40 Percent of Election Polls Were Wrong

By Richard Morris & Eileen McGann

November 9, 2018 3 min read

The polling in the 2018 election was terrible. In the hotly contested Senate and governor races that played out across the country, 4 out of 10 polls were wrong (i.e., predicted the wrong winner).

And 60 percent of the polls got the final numbers wrong by 3 points or more (even if they picked the right winner).

A more or less 50-50 verdict on their accuracy makes the polls, according to the law of chance, about as likely to pick the winner as random selection.

Now that the ballots are all cast — and mostly counted — it's time to assess which polling firms had it right and which had it wrong. We can also figure out which had the most pronounced Democratic bias and which were more Republican in their skew.

Overall, there were 40 final polls taken in the key statewide races around the country. Thirty of the 40 showed Democrats doing better than they actually performed. Only 10 showed Republicans doing better.

Of the nine major polling firms, eight showed Democrats doing better than they actually did, and only one — Trafalgar — showed Republicans doing better than it turned out.

Overall, the most accurate polling firm was Quinnipiac University, which, on average, overrated Democratic performance by 2.0 percent. Next came Gravis and Emerson College.

The least accurate, and the most biased toward Democrats, were NBC/Marist and, surprisingly, Fox News. NBC overestimated Democratic vote totals by an average of 6.8 percent and Fox News did so by 5 percent.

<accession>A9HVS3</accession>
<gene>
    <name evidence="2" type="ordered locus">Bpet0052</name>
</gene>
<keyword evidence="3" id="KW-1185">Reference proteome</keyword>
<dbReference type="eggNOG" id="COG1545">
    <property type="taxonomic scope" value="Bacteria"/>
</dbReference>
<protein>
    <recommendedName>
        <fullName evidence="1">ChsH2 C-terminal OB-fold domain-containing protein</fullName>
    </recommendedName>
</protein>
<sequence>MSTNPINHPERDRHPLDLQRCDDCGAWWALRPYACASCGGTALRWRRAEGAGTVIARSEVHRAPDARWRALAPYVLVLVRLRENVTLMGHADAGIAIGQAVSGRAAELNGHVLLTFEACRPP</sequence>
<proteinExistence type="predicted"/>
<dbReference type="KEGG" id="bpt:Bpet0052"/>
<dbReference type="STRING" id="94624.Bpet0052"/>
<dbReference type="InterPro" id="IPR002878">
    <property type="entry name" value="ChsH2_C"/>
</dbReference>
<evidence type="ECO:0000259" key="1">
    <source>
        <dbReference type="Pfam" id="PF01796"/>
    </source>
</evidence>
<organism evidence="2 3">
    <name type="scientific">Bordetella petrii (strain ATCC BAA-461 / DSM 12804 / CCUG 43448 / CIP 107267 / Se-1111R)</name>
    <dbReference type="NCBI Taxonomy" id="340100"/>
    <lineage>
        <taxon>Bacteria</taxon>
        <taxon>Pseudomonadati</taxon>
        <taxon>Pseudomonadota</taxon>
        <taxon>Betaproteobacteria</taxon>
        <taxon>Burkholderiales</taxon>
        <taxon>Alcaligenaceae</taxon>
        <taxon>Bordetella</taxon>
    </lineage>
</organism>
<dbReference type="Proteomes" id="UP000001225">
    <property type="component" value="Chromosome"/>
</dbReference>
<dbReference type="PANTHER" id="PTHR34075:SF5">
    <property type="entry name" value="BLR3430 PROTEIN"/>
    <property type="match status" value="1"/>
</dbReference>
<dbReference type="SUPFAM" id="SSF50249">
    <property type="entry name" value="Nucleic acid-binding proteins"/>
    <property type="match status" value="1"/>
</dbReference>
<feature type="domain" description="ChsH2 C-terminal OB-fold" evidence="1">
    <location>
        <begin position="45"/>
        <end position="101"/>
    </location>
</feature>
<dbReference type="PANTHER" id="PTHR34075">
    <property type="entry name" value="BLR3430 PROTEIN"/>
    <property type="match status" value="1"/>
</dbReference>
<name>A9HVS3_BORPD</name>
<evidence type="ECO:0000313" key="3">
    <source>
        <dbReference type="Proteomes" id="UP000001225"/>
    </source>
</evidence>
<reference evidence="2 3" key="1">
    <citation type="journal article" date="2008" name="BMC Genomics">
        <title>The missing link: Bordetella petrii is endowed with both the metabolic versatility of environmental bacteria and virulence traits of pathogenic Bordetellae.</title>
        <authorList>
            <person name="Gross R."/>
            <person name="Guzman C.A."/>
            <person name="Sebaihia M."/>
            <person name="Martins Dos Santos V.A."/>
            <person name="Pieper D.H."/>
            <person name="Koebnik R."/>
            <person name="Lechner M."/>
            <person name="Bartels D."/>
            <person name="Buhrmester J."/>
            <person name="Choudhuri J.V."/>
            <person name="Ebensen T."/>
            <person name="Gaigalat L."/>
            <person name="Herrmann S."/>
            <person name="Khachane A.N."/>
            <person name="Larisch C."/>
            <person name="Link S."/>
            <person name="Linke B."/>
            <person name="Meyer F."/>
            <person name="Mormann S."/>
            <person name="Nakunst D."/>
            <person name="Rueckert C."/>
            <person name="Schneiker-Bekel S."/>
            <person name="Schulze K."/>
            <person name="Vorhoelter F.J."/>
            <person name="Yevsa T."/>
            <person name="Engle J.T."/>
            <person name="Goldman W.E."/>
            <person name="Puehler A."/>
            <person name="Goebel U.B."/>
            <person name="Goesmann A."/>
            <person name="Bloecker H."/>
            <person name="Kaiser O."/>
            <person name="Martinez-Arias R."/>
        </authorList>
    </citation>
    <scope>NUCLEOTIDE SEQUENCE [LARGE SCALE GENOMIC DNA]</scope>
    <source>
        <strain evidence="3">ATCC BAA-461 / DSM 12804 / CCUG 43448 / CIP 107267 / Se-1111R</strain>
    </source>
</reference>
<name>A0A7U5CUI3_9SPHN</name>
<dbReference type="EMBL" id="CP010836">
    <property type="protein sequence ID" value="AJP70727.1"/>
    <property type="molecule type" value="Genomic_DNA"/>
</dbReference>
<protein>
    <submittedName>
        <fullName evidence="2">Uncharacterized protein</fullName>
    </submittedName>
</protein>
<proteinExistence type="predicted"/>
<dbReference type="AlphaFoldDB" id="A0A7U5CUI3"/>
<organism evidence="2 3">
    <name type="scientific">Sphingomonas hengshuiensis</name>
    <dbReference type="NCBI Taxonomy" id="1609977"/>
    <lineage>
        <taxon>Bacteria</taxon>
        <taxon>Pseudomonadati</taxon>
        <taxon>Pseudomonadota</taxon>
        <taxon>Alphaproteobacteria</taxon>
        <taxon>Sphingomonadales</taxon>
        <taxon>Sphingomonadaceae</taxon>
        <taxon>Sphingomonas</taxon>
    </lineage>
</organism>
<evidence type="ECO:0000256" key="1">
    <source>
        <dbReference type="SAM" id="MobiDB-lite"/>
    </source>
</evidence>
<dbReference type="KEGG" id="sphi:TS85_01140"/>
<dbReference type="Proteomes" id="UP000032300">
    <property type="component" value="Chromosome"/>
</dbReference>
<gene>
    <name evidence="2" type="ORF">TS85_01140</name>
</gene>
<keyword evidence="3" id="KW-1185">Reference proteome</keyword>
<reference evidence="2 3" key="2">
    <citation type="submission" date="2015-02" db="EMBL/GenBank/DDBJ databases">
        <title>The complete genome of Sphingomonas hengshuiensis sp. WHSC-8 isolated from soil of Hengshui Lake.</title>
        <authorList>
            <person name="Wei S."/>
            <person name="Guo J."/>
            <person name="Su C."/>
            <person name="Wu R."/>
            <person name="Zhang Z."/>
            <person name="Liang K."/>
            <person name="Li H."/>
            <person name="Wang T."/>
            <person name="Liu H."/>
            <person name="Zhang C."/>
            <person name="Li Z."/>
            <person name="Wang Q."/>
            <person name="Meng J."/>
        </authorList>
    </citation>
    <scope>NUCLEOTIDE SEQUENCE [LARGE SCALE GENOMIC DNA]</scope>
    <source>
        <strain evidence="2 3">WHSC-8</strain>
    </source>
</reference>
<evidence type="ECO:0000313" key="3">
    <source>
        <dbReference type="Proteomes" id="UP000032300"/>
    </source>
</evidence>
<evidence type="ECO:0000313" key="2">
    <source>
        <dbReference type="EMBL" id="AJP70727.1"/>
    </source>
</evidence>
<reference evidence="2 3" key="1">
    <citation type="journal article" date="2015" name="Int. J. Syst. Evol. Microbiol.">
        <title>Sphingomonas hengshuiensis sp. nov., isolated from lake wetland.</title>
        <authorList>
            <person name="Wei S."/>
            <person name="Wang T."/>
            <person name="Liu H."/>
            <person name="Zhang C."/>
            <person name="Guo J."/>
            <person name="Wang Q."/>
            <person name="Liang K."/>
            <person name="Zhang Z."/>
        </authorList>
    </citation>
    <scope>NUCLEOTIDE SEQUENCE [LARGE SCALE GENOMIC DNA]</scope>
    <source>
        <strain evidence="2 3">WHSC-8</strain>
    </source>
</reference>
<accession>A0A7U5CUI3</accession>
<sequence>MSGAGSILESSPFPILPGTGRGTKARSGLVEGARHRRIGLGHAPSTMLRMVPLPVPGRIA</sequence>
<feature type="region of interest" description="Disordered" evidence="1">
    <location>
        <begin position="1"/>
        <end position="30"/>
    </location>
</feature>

Here are the rankings of the polling firms by their accuracy and their partisan bias:

Quinnipiac Average Error: Pro-Democrat 2.0

Gavis Average Error: Pro-Democrat 2.5

Trafalgar Average Error: Pro-Republican 2.7

Emerson Average Error: Pro-Democrat 2.8

CNN Average Error: Pro-Democrat 3.0

Harris Average Error: Pro-Democrat 3.5

CBS Average Error: Pro-Democrat 4.0

Fox News Average Error: Pro-Democrat 5.0

NBC/Marist Average Error: Pro-Democrat 6.8

This list was compiled by comparing the final polls by each company in each race with the actual outcome and then averaging their margin of actual error.

It is time for the pollsters to clean up their act and get it right. That the media outlets that publish these polls do not reprimand or punish their contractors for these inaccurate polls simply enables them to continue to get it wrong.

Why are most of the wrong calls in favor of Democrats? Legitimately, Democratic voter turnout is harder to predict than Republican, with so many variables in harder-to-poll groups such as minorities and young people. But, particularly at firms like NBC, the possibility of editorial bias cannot be discounted.

As for why Fox News was almost as pro-Democratic in its bias, it's hard to guess.

Photo credit: at Pixabay

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